I arrive a couple days early, check into a suite at the Wynn, which will serve as home base for the long weekend and get a good look at myself reflecting down from the mirrored ceiling. If this is going to work, a haircut and shave are priorities. A new spot in town for male primping is a sweet but masculine little barbershop that's been installed in a corner of Kim Vo Salon, the Mirage's enclave for coddled ladies.
I luck out and snag fedora-wearing Noe Hernandez as my barber. One look at his complicated goatee, which sports more angles than basketball-bettor par excellence Alan Boston, and I'm confident that he can make sense of my mop and overgrown facial hair. When he greets me by draping an ice-cold towel around my neck, I'm glad that I stopped by. An hour or so later, following a bit of cigar talk (he's a knowledgeable smoker) plus lots of snipping and shaving and a hot towel, I look better than merely human.
On Thursday afternoon Glen and Steve blow into town, and we don't waste much time messing around. We head over to the Mirage, and its daily pool party known as Bare. Located behind the casino, situated so that sides of the building pretty much cocoon the pool, it's a cozy spot with a faux-hawked DJ and multi-tiered daybeds that sport their own misters.
Bare is an apt name: Females here are encouraged to doff their tops, especially today. I've been told by a Mirage executive that Thursday at this pool is designated as "industry day," which, in Vegas speak, means strippers-get-in-gratis day. For three guys following look-but-don't-touch protocol, it's a perfect place in which to launch the weekend.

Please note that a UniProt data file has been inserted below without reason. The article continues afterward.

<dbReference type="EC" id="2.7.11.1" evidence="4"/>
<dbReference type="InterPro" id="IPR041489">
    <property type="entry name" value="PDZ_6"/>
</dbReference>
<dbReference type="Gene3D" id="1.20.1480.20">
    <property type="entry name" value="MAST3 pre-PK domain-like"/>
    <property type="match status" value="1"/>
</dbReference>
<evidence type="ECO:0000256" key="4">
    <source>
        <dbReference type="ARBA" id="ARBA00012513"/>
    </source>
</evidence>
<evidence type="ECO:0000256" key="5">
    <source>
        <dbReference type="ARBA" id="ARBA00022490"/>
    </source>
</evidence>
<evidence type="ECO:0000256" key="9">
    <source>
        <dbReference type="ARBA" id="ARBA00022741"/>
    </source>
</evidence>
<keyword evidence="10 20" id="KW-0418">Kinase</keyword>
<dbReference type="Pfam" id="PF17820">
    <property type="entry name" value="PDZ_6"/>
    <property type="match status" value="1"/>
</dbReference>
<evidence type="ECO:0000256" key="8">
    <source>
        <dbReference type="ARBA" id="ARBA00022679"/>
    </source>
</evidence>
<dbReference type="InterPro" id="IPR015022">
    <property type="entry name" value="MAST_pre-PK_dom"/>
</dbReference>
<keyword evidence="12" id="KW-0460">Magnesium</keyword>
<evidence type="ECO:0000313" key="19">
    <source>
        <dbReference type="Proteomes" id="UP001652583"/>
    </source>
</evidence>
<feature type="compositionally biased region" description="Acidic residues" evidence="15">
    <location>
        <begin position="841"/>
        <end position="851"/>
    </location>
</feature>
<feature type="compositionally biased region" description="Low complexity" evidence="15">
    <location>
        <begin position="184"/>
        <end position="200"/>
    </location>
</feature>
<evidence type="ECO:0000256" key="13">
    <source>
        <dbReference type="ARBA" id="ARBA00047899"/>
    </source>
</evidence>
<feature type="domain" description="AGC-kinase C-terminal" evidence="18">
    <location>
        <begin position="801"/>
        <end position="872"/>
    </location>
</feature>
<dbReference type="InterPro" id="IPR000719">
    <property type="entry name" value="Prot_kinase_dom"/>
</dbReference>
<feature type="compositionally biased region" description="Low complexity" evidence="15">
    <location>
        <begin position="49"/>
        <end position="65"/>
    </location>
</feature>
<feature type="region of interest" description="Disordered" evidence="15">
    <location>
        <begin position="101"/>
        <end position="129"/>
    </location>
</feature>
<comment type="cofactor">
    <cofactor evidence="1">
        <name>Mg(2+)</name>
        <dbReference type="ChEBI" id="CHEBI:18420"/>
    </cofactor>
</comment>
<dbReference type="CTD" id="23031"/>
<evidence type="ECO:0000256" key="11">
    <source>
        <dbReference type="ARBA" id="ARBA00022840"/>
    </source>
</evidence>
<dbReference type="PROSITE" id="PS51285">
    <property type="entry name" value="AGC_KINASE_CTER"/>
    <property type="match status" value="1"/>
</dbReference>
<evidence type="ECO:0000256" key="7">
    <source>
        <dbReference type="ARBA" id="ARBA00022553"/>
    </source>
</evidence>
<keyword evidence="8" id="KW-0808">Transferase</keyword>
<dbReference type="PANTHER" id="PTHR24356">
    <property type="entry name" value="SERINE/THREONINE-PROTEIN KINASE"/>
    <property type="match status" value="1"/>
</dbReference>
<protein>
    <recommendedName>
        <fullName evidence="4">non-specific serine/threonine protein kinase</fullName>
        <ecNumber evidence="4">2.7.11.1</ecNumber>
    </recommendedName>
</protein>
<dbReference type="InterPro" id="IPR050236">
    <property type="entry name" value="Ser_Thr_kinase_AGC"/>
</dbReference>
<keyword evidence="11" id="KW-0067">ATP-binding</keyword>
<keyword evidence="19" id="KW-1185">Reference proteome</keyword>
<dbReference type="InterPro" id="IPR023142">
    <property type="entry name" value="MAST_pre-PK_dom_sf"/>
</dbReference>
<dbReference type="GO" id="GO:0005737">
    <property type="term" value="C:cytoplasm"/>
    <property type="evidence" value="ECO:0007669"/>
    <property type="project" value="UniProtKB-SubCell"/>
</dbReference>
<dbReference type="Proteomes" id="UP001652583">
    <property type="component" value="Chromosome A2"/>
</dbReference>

We sip Grey Goose and cranberry while hanging out in the chest-high wading pool. Before long, a surgically enhanced young lady mistakes Glen for Steven Speilberg. Yes, she's definitely had a few too many. Gent that he is, Glen gallantly disabuses her of her star struck notion. Inebriated topless girls or not, though, this clearly is miles better than the pool at the fleabag we stayed in 30 years ago. The only downside? As Steve puts it, "We're the oldest guys in the place."
"It could be worse," I tell him. I figure that oldest-guy-in-the-place is something I better get used to.
A few hours later, showered, shaved and dressed (following an overly analytical debate about what qualifies as cool jeans and not-so-cool jeans) we head to Mandalay Bay for our first proper meal in Vegas. Before sitting down, though, there is a detour for cocktails at Minus 5 Ice Lounge, a fairly kitschy, totally fun, only-in-Vegas spot where the temperature is kept at minus-5-degrees Celsius, everything in the joint is made of ice, and customers are provided with fake fur coats and mittens. The latter are necessary to accommodate the drinking glasses, which are actually crafted from ice (and disposed of after each serving).
Exterior of Strip Steak restaurant.
After dinner and a quick swing through the Mandalay Bay casino (absolutely no good comes of that), we make our way to my new favorite drinking spot in Las Vegas: Rhumbar. Owned by Michael Frey, who's got longstanding bonafides via his Casa Fuente cigar bar in the Forum Shops at Caesars Palace, Rhumbar is a sleek cocktail lounge, heavy on white leather, chrome, and a Cuban-inspired cockfighting motif. Steve and I sip Latin Manhattans, puff Padrón cigars, and get a little deep-and-meaningful as Glen makes tonight's last-stand at four-card poker.
Sleeping in would have been a good move on Friday morning, but we have an 8:30 tee time at the Wynn Golf and Country Club. Slumber is not an option. Glen and Steve are avid golfers (their play is "better than average," I am frequently told). I, on the other hand, am rusty at best and pitiful at worse. I haven't played in more than a dozen years, and, even back then my swing was extremely inconsistent. At least the clubhouse's walk-in cigar humidor—stocked with offerings from Fuente, Ashton, and Dunhill—makes me feel right at home.Click here for next page